Santa Cruzans could soon see West Cliff Drive become a one-way street all the way from Bay Street to Woodrow Avenue as city officials begin to seriously consider implementing a managed retreat strategy for the iconic stretch of coastal road.
Have something to say? Lookout welcomes letters to the editor, within our policies, from readers. Guidelines here.
Santa Cruz County builds back, prepares for an uncertain future
As a community pulls together, from Boulder Creek to Capitola to Rio Del Mar to the Pajaro Valley, Lookout brings you stories of recovery and resiliency. Send us your story, or one you know about that should be told, at email@example.com.
The City of Santa Cruz is seriously exploring a managed retreat strategy for West Cliff Drive after several sections were damaged by storms and coastal erosion, city officials told a public meeting Monday night.
That includes plans to launch a pilot project for a one-way street by expanding the current one-way section between Woodrow Avenue and Columbia Street all the way to Bay Street by the Dream Inn — about a mile of coastal road.
Managed retreat, a process to relocate community infrastructure away from coastlines and other environmentally sensitive areas, has been tossed around by city officials, but never fully considered. In November, the city’s sustainability and climate action manager, Tiffany Wise-West, told Lookout the idea of a one-way street was just a concept and the city was still exploring its feasibility.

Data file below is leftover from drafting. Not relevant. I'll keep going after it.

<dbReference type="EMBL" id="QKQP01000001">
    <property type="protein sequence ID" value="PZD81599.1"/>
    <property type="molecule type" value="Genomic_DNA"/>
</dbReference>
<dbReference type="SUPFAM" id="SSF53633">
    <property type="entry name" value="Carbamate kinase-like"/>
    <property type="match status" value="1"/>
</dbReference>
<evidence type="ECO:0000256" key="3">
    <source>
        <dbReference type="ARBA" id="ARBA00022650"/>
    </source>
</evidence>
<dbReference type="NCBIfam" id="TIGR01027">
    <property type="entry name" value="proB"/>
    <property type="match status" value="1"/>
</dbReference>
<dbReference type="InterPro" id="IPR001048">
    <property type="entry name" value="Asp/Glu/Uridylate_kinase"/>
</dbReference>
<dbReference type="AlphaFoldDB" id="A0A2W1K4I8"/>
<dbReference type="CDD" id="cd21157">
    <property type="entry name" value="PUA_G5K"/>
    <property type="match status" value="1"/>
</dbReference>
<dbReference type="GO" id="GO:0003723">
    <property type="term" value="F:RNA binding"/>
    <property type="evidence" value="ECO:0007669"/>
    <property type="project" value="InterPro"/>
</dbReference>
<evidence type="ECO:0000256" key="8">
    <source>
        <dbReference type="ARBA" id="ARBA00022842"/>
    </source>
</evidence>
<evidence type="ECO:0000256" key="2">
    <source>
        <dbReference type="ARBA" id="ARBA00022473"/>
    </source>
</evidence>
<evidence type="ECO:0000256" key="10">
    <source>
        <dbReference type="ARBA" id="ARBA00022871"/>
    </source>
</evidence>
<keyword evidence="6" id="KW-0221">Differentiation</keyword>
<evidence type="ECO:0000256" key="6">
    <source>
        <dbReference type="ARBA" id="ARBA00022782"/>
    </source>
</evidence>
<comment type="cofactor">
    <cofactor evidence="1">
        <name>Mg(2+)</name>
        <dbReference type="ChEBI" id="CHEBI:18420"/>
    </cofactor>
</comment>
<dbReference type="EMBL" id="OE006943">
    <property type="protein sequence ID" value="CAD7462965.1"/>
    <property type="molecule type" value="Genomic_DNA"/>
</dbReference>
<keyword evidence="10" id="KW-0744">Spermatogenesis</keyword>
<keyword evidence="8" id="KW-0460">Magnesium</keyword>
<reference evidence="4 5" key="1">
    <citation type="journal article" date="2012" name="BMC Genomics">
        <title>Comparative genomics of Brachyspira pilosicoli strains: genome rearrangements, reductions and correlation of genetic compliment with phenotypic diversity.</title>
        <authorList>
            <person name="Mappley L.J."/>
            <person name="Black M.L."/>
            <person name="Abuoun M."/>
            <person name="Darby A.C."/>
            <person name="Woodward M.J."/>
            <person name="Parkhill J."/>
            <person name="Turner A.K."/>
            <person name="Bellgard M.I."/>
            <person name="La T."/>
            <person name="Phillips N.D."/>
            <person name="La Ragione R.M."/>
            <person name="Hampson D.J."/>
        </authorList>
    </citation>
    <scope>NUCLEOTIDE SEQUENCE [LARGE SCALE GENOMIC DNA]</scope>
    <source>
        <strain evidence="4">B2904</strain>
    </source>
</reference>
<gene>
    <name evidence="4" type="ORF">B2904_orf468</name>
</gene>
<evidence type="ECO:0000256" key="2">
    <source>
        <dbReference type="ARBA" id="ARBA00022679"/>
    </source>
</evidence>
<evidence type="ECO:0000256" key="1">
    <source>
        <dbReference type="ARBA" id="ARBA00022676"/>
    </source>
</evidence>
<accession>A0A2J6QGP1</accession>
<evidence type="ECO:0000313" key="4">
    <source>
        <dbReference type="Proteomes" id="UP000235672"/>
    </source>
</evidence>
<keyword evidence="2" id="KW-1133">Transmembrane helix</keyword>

But on Monday, Wise-West told around 130 residents who gathered online and in person at the Seymour Marine Discovery Center that January’s barrage of atmospheric rivers had caused certain triggers — events that point to the need to change or adapt infrastructure — to occur, suddenly breathing new life into the possibility of managed retreat.
In this case, that trigger is substantial erosion leading to the loss of public access in the coastal zone, which had not been expected to happen for another 15 to 30 years, Wise-West said.
“We have this unique opportunity to pilot the one-way that’s in place now and understand the implications on neighborhoods,” she said. “Managed retreat is on the table, and we have exceeded triggers that indicate we need to be seriously considering it.”
However, officials didn’t offer a timeline for when that one-way expansion might happen.
The city is also developing a coastal change monitoring network consisting of camera sites, annual drone surveying and community science stations along the road where residents can help observe changes in the coast.
Monday night’s meeting largely focused on storm impacts and explaining the West Cliff Drive Adaptation and Management Plan, a variety of projects seeking to armor cliffs, stabilize caves, upgrade drainage systems and bolster existing infrastructure in preparation for continued erosion. The plan has not yet been approved by the California Coastal Commission.
The coming changes will happen through a “roadmap process,” which means that the city will build on the West Cliff adaptation plan and, City Manager Matt Huffaker said, facilitate a “robust community engagement process” with the shared goal of securing West Cliff’s future.
“Today really just marks one of many opportunities that our community will have to weigh in on the process over the course of the coming weeks and months,” he said.